His whole argument as presented by the Colm Kelleher was absurdly absurd. It is obvious to me that..

His whole argument as presented by the Colm Kelleher was absurdly absurd. It is obvious to me that if you only continuously cut things in halves that you end up with an infinite series that does not lead to a finite answer. All you need to do is to add the last half you cut to end the series. There seemed to be a flaw in the explanation but maybe somebody can clarify what I missed. What I love is how you summed up this hypothesis into flaws in human thinking, which in my perspective, students love to find. Instead of always understanding proven hypotheses students can make judgments about the validity of mathematical thinking. Perhaps, we are still more concerned with right answers rather than proving or disproving an argument. Doesn’t math teach us to practice something over and over until we find out its truthfulness. Students might like trying to prove something isn’t true, more so than proving it is true. Do you agree?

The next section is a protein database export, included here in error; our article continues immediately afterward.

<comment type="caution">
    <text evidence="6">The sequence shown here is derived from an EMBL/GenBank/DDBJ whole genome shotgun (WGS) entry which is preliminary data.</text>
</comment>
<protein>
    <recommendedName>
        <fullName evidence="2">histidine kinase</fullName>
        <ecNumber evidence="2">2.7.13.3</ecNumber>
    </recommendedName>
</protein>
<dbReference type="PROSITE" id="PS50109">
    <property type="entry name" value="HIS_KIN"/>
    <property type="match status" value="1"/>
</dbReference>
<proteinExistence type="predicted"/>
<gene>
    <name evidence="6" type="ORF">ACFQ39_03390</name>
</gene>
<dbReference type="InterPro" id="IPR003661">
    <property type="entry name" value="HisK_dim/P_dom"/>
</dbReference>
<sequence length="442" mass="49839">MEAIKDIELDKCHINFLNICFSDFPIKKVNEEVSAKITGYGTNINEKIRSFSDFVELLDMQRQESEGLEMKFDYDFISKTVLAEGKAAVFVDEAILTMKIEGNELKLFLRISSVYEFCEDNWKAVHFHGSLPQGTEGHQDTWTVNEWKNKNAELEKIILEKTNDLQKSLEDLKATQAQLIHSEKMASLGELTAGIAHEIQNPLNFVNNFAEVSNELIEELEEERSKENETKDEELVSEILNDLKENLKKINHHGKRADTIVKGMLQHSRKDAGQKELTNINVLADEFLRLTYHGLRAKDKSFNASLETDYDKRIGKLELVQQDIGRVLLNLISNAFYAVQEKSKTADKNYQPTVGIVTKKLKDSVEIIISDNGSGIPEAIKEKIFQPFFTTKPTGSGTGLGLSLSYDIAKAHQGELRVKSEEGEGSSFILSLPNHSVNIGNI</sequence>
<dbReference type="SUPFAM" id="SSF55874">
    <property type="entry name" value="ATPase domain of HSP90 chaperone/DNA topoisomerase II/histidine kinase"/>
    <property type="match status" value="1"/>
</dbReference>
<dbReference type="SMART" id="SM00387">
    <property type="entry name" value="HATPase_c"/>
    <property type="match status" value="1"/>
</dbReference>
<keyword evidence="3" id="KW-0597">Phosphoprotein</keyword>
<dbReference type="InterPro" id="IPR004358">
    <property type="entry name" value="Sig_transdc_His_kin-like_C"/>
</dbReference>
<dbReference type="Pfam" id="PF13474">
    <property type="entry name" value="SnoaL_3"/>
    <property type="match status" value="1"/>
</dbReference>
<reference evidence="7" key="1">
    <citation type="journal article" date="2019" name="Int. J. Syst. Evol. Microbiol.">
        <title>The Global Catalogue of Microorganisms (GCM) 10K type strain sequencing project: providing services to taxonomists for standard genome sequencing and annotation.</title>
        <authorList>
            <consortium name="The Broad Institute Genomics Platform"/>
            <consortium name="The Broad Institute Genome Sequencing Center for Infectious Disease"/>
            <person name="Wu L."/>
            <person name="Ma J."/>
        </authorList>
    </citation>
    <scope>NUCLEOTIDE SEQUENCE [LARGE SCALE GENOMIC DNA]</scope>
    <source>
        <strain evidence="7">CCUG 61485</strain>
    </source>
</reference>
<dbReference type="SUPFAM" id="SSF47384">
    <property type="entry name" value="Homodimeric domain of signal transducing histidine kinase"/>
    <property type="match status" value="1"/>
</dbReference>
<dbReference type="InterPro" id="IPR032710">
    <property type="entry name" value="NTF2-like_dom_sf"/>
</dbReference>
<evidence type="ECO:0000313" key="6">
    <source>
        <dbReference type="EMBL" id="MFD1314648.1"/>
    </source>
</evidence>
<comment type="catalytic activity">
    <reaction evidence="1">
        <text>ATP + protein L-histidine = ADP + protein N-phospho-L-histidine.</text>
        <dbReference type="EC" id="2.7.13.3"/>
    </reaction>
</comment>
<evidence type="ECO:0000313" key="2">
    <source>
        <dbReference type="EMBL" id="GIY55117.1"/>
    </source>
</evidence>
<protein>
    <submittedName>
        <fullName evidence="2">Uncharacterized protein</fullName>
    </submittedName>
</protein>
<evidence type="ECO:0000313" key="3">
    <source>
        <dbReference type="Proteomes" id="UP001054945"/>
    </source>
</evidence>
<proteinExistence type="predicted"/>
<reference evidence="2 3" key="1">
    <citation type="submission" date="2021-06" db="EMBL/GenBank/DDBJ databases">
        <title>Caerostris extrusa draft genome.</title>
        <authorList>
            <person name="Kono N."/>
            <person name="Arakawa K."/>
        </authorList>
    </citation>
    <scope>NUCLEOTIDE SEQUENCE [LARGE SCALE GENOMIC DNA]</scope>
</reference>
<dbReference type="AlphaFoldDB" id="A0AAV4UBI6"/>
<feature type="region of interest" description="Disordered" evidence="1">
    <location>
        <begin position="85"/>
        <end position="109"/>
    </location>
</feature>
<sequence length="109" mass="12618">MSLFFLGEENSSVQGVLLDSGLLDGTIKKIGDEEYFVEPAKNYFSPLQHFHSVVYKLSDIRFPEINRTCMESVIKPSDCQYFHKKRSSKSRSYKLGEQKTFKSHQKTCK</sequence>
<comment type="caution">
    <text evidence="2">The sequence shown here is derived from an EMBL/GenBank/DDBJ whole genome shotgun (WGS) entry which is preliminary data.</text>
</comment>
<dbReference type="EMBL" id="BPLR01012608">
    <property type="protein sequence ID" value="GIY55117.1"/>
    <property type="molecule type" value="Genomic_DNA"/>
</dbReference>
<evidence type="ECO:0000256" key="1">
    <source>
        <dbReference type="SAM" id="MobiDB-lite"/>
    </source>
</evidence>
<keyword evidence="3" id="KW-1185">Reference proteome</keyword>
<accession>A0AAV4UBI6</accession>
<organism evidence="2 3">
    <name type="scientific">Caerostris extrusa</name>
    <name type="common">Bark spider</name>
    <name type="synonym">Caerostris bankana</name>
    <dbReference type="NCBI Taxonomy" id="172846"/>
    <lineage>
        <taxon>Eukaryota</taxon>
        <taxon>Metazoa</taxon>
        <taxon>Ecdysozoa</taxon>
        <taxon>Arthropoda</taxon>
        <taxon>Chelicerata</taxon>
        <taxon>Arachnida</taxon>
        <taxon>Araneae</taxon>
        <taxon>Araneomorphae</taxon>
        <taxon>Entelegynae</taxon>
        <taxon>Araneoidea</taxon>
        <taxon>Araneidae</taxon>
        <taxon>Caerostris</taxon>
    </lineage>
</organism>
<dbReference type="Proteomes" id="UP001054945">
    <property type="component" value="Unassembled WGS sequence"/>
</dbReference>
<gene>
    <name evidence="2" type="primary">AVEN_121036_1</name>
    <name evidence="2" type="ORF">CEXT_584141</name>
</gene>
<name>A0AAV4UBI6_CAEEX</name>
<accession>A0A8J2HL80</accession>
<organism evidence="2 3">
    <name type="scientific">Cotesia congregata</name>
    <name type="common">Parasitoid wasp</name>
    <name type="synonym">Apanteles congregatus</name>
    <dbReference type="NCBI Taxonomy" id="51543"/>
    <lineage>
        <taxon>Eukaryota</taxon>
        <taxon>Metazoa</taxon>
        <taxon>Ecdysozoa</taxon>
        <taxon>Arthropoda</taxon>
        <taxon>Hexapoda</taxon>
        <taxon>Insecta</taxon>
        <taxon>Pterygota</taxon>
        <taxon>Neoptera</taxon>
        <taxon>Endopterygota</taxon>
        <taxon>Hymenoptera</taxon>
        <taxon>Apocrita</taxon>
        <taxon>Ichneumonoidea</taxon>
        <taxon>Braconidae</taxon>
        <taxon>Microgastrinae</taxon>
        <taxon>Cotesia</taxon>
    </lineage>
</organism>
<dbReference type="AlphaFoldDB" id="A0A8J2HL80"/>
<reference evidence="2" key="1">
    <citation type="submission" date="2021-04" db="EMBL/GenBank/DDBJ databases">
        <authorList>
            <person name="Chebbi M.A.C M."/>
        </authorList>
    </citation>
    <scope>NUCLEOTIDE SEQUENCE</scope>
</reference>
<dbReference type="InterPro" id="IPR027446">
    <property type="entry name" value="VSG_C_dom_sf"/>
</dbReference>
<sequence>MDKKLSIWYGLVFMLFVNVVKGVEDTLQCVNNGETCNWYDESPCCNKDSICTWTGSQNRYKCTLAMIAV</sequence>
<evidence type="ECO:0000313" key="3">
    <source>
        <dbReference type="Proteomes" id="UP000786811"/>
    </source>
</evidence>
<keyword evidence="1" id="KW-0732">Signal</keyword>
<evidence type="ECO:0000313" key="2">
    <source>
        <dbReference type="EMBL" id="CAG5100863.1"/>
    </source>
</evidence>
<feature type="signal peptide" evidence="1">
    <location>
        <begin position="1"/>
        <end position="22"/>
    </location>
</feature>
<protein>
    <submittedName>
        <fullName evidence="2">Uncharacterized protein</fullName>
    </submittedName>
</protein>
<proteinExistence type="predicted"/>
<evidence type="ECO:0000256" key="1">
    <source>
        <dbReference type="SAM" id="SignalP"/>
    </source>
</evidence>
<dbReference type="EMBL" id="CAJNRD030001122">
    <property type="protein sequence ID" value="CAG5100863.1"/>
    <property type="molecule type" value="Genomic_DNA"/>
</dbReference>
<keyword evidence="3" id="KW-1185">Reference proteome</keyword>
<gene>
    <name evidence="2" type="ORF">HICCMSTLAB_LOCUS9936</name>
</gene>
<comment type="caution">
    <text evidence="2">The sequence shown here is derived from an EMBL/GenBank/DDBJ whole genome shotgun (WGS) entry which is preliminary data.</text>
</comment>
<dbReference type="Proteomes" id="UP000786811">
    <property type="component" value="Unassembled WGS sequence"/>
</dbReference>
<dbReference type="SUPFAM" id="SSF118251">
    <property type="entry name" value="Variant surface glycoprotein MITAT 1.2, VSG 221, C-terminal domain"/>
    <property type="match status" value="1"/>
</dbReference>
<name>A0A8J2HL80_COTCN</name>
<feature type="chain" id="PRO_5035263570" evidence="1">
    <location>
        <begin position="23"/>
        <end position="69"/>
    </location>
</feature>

References
Kelleher, C. (n.d.) What is Zeno’s dichotomy paradox? Retrieved from http://ed.ted.com/lessons/what-is-zeno-s-dichotomy-paradox-colm-kelleher
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